Inspiration, Ideas, Tips and Strategies, by Always Healthy Mom

Monday, June 13, 2011

Before you bite...The Dirty Dozen???

Before you bite...
The Dirty Dozen 2011
1. Apples
8.Sweet bell peppers
11.Kale/Collard greens

So what does this list mean? Does it mean we should never eat these foods again? NO! Absolutely not! What it means is these foods are higher in pesticide residues. So if you were going to invest in Organic produce  these would be the ones to buy! If not wash them very well, before feeding them to your family!

*Tip on cleaning Fresh produce:


    • 1
      First of all, produce should be washed by holding it under moving tap water and rubbing it vigorously with your hands. Although many people try to clean produce by allowing it to soak in a vat of water, this isn't effective for removing dirt and bacteria and won't give you the clean produce you'll want to serve to your family. Never add any type of detergent, cleaning product, or dish washing detergent to the water you're using to wash your produce. Why? You run the serious risk of the detergent being absorbed into the fruit or vegetable itself.
    • 2
      Should you use a special vegetable wash to wash produce before eating it? Contrary to popular belief these products provide very little additional benefit. If you want to use something other than water, try washing your vegetables and fruits in a dilute solution of white vinegar and water.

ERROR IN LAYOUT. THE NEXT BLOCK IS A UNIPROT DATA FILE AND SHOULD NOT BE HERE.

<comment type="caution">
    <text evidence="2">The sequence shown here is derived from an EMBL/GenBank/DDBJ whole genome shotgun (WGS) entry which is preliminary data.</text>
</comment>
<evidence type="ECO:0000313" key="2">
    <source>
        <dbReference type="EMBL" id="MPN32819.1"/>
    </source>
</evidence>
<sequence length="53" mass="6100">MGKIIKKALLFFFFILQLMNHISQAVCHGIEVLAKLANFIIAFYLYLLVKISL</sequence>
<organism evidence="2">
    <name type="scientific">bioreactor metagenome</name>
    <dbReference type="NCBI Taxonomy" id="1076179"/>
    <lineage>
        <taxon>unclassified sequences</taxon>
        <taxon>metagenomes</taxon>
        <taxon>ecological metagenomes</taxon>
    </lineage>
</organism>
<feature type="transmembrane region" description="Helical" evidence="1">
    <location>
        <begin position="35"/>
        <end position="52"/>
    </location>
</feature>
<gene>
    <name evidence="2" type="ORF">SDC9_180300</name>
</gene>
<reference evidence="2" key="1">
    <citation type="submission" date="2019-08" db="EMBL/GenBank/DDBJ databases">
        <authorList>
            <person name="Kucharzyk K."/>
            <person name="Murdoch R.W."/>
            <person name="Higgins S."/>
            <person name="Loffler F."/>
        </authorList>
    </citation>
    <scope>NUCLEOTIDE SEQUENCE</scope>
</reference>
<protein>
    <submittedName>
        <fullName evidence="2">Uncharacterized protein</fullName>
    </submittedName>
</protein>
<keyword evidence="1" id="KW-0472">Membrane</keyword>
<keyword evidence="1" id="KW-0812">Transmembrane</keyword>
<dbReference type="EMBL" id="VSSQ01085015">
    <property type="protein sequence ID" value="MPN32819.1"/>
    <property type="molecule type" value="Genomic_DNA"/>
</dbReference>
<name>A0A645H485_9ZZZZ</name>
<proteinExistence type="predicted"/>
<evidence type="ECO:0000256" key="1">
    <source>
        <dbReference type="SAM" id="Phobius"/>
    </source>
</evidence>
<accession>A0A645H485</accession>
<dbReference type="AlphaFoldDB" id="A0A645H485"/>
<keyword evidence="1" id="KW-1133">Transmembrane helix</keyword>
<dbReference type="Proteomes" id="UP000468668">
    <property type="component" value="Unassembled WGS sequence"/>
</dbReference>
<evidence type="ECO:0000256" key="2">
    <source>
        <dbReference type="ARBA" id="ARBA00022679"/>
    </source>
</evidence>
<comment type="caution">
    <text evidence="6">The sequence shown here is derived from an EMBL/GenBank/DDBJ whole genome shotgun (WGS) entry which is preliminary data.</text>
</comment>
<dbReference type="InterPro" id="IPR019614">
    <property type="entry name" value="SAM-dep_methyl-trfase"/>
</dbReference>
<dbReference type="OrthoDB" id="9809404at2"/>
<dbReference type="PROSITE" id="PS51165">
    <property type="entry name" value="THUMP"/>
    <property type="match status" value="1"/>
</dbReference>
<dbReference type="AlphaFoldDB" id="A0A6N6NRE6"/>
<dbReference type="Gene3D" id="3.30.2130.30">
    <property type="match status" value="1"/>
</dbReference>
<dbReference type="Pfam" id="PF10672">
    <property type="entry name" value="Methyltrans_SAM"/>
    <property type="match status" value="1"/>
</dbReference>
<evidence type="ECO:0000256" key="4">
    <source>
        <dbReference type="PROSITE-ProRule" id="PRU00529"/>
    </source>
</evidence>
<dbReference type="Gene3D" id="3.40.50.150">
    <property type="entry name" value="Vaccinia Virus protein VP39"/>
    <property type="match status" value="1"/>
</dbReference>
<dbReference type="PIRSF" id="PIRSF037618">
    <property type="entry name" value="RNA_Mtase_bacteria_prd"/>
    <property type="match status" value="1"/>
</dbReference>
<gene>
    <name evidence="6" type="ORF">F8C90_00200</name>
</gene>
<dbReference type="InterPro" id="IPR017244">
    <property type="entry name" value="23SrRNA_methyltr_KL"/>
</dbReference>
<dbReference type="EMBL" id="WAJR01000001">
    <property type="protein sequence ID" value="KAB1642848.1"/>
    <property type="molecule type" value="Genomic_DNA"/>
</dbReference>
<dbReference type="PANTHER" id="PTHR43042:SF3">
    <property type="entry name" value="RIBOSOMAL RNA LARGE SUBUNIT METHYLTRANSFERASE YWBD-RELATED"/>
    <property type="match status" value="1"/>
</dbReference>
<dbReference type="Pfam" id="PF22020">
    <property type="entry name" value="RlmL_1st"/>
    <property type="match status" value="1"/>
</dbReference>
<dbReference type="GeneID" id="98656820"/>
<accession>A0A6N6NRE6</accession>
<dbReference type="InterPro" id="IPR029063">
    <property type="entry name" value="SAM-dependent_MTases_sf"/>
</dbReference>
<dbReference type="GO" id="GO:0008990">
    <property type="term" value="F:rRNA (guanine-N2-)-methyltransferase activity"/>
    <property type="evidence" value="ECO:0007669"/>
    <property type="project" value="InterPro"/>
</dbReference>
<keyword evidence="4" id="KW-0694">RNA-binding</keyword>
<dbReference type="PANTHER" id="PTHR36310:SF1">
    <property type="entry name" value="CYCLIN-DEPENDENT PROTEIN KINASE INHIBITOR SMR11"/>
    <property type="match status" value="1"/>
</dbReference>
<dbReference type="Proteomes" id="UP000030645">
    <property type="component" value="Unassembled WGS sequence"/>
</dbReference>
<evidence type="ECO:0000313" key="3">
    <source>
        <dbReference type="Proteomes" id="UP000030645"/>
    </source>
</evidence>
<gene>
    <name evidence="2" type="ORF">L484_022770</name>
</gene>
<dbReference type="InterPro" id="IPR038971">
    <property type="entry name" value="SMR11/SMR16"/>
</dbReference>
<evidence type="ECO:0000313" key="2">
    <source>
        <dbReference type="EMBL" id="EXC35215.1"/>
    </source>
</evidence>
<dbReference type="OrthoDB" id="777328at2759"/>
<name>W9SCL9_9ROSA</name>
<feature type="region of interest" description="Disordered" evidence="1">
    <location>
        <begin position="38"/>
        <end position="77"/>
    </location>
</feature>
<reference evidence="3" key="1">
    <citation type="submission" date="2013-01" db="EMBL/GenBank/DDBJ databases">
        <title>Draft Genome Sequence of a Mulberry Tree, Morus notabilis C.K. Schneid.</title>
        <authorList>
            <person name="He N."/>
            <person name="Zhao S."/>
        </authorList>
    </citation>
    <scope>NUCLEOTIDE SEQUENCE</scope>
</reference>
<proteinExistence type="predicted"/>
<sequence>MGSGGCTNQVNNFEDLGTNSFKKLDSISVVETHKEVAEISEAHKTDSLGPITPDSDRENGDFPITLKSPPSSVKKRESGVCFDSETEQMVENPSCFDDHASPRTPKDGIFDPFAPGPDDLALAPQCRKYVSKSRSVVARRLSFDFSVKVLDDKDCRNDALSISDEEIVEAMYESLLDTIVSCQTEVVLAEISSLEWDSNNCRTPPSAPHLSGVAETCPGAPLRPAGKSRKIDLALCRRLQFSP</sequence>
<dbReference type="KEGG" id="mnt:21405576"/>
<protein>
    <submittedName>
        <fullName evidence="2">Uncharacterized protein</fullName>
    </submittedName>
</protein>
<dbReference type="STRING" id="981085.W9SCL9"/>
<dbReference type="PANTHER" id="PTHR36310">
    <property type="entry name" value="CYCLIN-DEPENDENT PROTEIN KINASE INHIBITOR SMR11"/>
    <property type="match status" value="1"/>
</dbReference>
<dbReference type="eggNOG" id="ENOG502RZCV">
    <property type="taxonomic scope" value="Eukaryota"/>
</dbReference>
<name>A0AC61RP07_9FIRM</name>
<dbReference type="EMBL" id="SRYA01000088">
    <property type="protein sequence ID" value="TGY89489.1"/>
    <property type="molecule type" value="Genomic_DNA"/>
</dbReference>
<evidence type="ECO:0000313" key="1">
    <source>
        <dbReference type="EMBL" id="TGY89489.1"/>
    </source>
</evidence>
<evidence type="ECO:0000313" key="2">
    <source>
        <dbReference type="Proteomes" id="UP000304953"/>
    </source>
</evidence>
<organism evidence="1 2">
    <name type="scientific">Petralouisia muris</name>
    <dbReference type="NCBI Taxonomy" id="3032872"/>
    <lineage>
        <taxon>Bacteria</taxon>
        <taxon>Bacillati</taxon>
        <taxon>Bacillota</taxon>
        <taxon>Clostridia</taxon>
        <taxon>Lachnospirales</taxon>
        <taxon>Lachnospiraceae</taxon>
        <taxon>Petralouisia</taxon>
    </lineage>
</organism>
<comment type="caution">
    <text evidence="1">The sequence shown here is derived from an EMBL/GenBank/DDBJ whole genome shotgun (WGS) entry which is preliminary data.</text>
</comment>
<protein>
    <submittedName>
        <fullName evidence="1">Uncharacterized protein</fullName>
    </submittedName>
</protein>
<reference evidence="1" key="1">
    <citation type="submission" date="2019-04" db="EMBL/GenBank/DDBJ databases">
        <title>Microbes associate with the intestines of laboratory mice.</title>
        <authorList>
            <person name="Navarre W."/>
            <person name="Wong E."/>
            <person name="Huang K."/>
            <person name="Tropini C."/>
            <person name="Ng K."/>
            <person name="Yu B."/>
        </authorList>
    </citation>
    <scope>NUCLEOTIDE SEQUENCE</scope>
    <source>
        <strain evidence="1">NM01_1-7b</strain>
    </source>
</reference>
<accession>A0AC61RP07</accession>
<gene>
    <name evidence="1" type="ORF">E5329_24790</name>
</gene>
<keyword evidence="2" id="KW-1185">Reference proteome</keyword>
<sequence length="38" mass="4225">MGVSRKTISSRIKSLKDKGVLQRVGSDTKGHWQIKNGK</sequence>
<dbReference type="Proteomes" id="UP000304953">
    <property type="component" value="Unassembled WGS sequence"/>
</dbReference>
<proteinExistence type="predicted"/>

• 3
      Here are some special guidelines to follow when washing various types of produce.
    • 4
      Produce with outer rinds.
      This includes vegetables such as cucumber, potatoes, and squash as well as the melon fruits such as honeydew. Because the outer rinds on these fruits and vegetables have grooves, it's impossible to reach all the debris and bacteria through hand rubbing alone. It's best to use a brush to thoroughly scrub the crevices before cutting the melon. Remember when you cut the fruit or vegetable, you transfer some of the outside debris and bacteria into the inside meaty portion of the produce.
    • 5
      Leafy vegetables.
      Leafy vegetables such as lettuce and cabbage should have the outer layers of leaves removed before washing in water. This will remove the leaves with the potential for carrying the greatest dirt and debris. A recent study showed that the best way to remove bacteria from leafy vegetables is to rinse each leaf piece by piece. Although this won't reduce the risk of food borne illness by 100%, it can make a significant difference.
    • 6
      Produce with wax coverings.
      Dirt, bacteria, and debris can stick to the sticky wax surface on a fruit or vegetable that has a wax coating. For this reason, the produce should be thoroughly scrubbed with a brush to remove any out layer of dirt or organisms.

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